Translation:In the period of fall it rains a lot.
I've learnt BE so I'm curious: does fall work like winter and sommer which must always come with an article when preceded by an in or like autumn which doesn't accept articles unless you're talking about a specific autumn (like, last year's or sth. like that)?
To sum it up, speaking about what happens periodically every year in AE would you say:
In the fall it rains a lot
In fall it rains a lot
Cause you said in fall in your comment but the course editors added in the fall for in de herfst.
Thank you for your time ;)
In fall, and in the fall, both sound correct to me (American English). But I've never heard that you always have to use "the" for "in summer/winter/etc." As always you can use "the" to make things more specific like "In the fall of 1903." but saying "In fall of 1903." doesn't sound correct.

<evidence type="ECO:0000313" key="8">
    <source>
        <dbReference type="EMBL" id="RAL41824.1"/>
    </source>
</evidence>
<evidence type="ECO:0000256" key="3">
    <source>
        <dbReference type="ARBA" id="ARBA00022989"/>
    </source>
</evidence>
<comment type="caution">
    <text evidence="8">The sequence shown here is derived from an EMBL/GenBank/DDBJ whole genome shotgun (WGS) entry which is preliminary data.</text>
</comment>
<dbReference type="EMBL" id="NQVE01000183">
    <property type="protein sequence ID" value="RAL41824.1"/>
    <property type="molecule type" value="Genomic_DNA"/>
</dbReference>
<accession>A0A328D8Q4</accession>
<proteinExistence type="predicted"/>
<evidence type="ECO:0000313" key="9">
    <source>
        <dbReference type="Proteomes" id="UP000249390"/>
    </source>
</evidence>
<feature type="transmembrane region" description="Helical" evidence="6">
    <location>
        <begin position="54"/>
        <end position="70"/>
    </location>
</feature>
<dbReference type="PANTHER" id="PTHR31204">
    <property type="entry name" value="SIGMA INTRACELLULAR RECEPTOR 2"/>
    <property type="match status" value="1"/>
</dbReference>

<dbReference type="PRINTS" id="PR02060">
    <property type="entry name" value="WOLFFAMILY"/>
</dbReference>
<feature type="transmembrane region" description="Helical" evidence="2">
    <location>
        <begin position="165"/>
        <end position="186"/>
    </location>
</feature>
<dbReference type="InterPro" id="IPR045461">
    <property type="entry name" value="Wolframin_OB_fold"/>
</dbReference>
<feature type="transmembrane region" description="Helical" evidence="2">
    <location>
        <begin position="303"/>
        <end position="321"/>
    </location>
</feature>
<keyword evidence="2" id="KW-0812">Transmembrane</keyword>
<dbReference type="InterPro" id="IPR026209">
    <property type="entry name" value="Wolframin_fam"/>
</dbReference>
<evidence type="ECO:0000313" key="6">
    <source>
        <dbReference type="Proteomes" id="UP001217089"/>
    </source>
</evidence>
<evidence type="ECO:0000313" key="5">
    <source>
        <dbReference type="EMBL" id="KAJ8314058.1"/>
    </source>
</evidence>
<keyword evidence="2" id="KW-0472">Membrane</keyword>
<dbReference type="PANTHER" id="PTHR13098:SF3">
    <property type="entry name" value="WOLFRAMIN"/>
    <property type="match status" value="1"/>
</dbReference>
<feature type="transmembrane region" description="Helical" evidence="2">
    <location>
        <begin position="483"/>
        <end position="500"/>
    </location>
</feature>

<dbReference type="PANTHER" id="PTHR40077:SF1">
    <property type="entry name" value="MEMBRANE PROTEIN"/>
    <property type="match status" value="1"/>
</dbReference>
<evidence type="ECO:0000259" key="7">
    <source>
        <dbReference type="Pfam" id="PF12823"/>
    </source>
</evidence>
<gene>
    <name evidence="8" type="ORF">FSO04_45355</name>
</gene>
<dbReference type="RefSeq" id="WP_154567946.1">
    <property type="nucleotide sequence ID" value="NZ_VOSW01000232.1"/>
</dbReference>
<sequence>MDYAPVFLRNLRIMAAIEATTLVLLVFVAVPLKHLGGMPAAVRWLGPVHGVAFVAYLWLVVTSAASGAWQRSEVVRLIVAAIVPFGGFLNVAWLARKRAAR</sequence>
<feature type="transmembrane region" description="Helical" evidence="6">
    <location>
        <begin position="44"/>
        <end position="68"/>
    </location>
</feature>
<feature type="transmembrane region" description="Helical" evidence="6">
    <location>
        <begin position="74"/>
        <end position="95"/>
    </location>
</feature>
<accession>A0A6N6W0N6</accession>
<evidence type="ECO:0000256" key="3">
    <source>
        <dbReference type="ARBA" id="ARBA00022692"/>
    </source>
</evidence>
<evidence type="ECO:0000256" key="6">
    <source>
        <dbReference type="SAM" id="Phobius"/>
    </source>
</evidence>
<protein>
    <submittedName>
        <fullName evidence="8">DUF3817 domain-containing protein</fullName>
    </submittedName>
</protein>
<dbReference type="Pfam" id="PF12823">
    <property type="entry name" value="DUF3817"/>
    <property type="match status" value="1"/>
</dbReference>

Seasons are strange though, you can measure years by saying "5 summers/etc." (from what I understand, that's also why seasons are not capitalized). Saying "5 Mays/Marches/etc" is very uncommon and unusual to measure years.
You can say "In the summer" like "In the year". You could also give a year a label -for this case 2018- and saying "In 2018 we will jump." It would be similar to saying "In summer we will jump".
I hope that was helpful :D
Side thought: maybe in writing Summer/Winter/etc (being used as a season) could be differentiated with a summer/winter/etc (being used to measure years). But because of the slight complexity it probably wouldn't become standard.
This limey would be far more likely to say, "autumn". Is this sentence perhaps a case where it is more important to translate the meaning rather than the individual words?
"Much" is actually not only not common, but it's actually become a preference not to use it in most cases. The preference is in negatives and questions for some reason, except in some limited range of expressions, maybe somehow abstract, like "There is much to be learned." Otherwise, it's "not much" or "Is there much of that?" and "A lot" has become the preference in usage.